HeraTech

December 3, 2009

Techniques for Being Ready-to-Publish at Any Time

Filed under: Uncategorized — heratech @ 8:44 am
Tags: , , ,

Sprinter at the starting line

One of the things that concerned me when I was approaching a new job and a switch to Agile development was the tenant “Deliver working software frequently, from a couple of weeks to a couple of months, with a preference to the shorter timescale.”  I’ve spent most of my writing career at a large company that had major releases every 12 – 18 months and patch updates once a quarter.  Many of the writers in my group had one or two deliverable deadlines a year.  Since I wrote the User’s Guide I usually had quarterly updates.  Now I was facing the possibility of needing to be prepared to release the documentation as often as once a month. And as a sole writer.

My documentation set is written using FrameMaker. I’ve been using FrameMaker since release 5.5, and have gotten pretty good at bending it to my will.  I also use frequently use Microsoft Word and Excel to create and manage my projects.

Challenge – Produce Documentation for Two Separate but Similar Products
My company has two very similar products that have different markets.  There is a significant amount of overlap between the two products, but they have different names and release numbering.  As an Agile writer, I don’t have time to update a separate doc set for each product.
Solution – Single Sourcing using Variables and Conditional Text
FrameMaker lets you create user defined variables. I have created several different variables, including:

  • Full product name, for example, WidgetMaster Enterprise Suite
  • Short version of product name, for example, WidgetMaster
  • Release number, for example, Release 4.2.1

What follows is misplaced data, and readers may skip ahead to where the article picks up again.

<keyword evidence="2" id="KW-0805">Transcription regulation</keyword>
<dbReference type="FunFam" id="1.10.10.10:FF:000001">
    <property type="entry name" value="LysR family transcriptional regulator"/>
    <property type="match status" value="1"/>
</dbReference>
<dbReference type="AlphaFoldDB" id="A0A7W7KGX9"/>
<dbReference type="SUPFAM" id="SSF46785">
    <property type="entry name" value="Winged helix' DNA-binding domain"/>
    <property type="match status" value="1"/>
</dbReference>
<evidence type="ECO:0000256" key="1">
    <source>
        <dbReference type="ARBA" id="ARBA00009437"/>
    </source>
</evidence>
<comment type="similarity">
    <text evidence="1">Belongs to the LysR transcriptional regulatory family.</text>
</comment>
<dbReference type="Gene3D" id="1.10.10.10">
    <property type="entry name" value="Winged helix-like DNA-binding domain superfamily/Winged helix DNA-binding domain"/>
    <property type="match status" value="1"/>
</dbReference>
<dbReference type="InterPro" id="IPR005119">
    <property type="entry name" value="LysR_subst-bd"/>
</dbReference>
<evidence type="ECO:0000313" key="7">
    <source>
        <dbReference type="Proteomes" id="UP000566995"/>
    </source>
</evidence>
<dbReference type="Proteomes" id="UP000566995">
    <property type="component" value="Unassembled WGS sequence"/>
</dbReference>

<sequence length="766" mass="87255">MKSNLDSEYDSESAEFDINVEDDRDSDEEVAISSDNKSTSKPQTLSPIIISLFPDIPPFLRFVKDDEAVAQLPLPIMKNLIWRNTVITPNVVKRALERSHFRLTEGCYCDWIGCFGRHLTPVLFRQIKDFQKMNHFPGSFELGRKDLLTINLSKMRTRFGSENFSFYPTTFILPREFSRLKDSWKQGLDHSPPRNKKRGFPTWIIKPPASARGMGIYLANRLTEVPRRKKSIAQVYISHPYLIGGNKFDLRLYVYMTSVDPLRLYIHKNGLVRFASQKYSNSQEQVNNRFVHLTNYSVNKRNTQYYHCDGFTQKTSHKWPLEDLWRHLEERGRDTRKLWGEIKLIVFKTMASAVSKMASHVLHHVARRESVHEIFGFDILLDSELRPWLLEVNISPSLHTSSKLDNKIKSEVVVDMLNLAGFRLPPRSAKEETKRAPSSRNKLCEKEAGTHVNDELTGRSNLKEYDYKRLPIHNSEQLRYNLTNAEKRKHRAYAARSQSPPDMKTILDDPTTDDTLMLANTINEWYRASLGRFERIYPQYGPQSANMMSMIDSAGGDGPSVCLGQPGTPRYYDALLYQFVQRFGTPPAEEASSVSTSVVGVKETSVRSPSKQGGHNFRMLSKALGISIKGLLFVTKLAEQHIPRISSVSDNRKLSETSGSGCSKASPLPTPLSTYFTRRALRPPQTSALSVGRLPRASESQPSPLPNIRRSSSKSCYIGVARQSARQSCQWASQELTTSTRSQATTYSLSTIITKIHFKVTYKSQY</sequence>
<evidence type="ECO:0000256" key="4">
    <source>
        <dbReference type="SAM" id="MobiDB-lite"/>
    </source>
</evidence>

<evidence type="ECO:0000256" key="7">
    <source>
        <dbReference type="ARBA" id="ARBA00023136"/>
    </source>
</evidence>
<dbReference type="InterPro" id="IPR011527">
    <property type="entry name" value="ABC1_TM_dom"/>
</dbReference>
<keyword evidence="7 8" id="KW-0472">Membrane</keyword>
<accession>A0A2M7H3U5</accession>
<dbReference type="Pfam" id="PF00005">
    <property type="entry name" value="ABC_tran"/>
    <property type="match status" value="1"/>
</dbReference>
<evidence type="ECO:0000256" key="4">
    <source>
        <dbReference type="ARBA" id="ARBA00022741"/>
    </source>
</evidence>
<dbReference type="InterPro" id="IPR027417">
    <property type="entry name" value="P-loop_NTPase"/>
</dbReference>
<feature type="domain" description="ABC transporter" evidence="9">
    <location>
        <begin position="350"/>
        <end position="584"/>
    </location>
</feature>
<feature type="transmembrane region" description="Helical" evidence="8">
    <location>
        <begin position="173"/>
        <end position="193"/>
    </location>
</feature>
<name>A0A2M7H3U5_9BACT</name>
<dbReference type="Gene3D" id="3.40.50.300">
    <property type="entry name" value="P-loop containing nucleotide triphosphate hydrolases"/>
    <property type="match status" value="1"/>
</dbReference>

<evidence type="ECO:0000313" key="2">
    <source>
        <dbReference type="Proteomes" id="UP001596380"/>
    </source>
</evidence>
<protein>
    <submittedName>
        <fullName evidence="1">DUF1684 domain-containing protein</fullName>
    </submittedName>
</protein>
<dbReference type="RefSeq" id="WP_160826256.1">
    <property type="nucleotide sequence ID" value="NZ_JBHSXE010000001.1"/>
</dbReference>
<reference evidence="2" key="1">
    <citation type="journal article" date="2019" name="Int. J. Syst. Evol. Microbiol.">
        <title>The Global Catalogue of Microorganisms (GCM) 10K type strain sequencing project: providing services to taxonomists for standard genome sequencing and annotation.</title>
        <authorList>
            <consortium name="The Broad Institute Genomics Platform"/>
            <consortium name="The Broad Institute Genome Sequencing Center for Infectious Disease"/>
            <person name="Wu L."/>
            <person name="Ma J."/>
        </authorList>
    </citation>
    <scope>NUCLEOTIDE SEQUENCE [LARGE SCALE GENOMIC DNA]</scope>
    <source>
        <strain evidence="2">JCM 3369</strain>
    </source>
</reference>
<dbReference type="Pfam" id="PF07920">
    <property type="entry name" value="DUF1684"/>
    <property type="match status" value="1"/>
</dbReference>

• Directory, for when the product name appears in all lowercase, for example in pathnames, C:\Program Files \mycompany\widgetmaster\settings

I also use FrameMaker’s conditional text feature to keep track of content that is specific to one product or the other.  Text for Product A is color coded in green, and text for product B is color coded in corporate blue.  I have to be careful when applying conditions to spacing and paragraph tags, but once you learn the tricks, it’s quite easy to get your documents to look the way you want them to.  I also have separate book files, as Product A has a chapter and a couple of appendices that do not apply to Product B.

Challenge – Writing New Topics
My writing process can be a bit messy, often resulting in content that I’m not yet ready to show to others.  A new topic might start with a heading and the copied contents of an issue, e-mail, or spec. As I work my way through a new feature in the UI I might take notes or rough screen shots to document my progress.  It may be a while before there are any complete sentences in my draft. 
Solution – SCRAP paper and Draft condition
I’ve adapted old fashioned writing techniques to the digital age.  If you look on my hard drive you will find assorted files with names like Widget_NOTES.doc, SCRAP.fm and Issues_DRAFT.fm.  I capitalize the file names to make it easier to find the files that I’m working in, since I usually keep them in the same folders as my projects.  I use these files to store my raw notes.

Once I’ve started to write something that looks like sentences, I’ll copy the content into my FrameMaker book and mark it as conditional text.  I have two conditions for this: